9x18 mak ID help


#1

I’m not up on my 9x18 headstamps and I was wondering what these steel-core variants were (recently dissected):

First one - lacquered steel case:

Second one - copper washed steel case:

Thanks


#2
  1. East German ball
  2. Soviet ball

#3

Jon is correct. Your East German round was made at K


#4

Why the Mushroom shape on the steel core? I have seen them before but never knew the answer.

Steve


#5

Steve - wish I could answer your question. If someone can, I will include it in my book I am writing on Makarovs and their accessories and ammunition. I am almost finished the text, but with all the photo work to be done, I will have several months at least to add to the text if I need to.

I had, frankly, never thought about the shape of the core. It is not an uncommon shape for steel cores in pistols ammunition. I suspect it is simply the best shape to make it to maintain a bullet of the desired weight (approximately 92 to 95 grains, generally speaking) and usable length, when the steel core is used in conjunction with the lead sheath they are in. I am sure an ammunition engineer might have more technical reasons.

If anyone really knows precisely why they are that shape, please chime in. If not already in my credits, you will be if I use the material.


#6

[quote=“JohnMoss”]… Your East German round was made at K


#7

I’m sure the head of the core is “mushroomed” just to help in locating the core properly in the jacket during manufacture; if it wasn’t, they would also need a nose-filler (likely of lead, as in the 7.62 M43 round) to stop the core from shifting around as the base-plug was added, and the heel-crimp was added to the bullet.


#8

SDC, usually the core and the lead sleeve are assembled first and then get pressed into the jacket, so it is likely to have a different reason. In particular since so many steel cored projectiles do well without the mushroom shape.

One of the theories for the mushroom shape might be that the front part of the steel core has the max. diameter to penetrate the target (hard one) so that the rest of the core can follow through without friction and sowith reduce the loss of velocity or increase the “behind armor effect”. Not that a regular 9x18 is worth to be mentioned in relation to AP effect but in general it is a small increase of projectile effect which comes for free when mushroom shaped. Of course there might be a thousand other reasons for this design.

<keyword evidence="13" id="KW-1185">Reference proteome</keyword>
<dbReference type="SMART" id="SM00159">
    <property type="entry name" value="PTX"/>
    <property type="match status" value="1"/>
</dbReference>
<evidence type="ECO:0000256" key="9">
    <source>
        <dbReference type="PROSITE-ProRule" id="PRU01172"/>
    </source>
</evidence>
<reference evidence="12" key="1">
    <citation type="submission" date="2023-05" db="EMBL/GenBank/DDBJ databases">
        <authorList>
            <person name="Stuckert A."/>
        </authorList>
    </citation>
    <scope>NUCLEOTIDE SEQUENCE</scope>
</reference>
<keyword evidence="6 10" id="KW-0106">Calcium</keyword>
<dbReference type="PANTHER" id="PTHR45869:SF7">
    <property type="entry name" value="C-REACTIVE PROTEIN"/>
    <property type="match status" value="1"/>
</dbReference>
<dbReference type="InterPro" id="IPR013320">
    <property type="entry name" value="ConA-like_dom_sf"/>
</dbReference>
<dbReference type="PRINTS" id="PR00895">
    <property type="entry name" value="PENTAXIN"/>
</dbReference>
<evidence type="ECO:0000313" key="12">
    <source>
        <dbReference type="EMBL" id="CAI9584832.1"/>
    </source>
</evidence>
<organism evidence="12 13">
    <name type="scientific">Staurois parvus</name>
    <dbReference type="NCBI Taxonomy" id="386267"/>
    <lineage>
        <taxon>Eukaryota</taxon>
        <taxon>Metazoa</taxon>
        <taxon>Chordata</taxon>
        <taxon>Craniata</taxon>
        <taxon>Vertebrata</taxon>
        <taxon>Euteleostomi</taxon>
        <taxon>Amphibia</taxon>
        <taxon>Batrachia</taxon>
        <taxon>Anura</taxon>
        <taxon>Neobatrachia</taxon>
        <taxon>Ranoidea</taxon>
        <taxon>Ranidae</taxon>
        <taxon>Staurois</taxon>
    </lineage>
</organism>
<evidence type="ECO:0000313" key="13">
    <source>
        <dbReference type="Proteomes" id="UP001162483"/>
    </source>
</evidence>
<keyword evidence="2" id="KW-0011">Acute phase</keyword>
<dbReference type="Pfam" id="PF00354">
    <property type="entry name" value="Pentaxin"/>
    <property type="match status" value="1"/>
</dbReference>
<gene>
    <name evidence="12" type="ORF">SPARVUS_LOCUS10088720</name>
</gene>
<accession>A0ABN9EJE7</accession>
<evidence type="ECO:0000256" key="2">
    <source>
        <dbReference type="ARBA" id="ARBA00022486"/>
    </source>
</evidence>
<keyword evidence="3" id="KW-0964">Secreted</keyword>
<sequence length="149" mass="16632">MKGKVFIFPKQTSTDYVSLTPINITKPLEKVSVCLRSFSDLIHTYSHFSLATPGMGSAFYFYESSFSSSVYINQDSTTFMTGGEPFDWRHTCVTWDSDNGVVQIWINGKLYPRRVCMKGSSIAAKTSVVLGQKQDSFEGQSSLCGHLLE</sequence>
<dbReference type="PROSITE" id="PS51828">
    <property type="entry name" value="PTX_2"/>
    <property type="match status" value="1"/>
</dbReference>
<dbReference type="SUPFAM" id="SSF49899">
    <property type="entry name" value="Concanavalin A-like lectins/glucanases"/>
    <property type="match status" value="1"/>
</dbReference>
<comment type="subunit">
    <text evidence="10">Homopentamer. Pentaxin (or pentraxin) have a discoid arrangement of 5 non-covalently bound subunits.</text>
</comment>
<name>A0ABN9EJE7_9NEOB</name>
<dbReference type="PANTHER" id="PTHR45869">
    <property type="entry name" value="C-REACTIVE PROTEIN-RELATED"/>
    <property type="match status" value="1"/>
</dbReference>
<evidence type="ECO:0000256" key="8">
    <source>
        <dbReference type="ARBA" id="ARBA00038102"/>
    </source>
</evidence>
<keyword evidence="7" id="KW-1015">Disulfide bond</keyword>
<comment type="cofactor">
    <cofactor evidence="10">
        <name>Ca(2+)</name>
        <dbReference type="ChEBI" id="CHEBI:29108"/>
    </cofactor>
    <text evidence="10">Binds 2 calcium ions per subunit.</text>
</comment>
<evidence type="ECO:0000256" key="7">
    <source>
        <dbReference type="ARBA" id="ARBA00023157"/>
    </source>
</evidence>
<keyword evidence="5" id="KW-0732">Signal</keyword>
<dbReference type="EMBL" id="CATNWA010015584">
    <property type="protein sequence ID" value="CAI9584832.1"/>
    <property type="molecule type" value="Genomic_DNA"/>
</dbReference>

Just my thoughts.


#9

Thanks SDC and EOD. I think I will leave the subject alone in the book. It is getting too long as it is. Most of the gun people won’t care.

Hans - that is startling news! about a DDR lead-core round. Are there other dates? I have pretty well run out of DDR duplicates because I have cut into so many (not sectioned - I am poor at that - just filed away to find the core and then inerted and disposed of). I hope I have a 59 Date duplicate, because I will have it properly sectioned.

I assumed that 59 would be steel, since by that year, the Soviets had gone to the steel-core projectile. It is interesting that despite going to a steel core in 1956, the Russian service manuals for the PM still showed the lead-core bullet as late as the 1962 edition. My next edition I have arfter 1962 is 1967, and that finally showed the steel core, 10 years after it was adopted! Of course, if there were editions of the manual between 1962 and 1967, it could have been in them, but still very late!

Thanks for the information guys.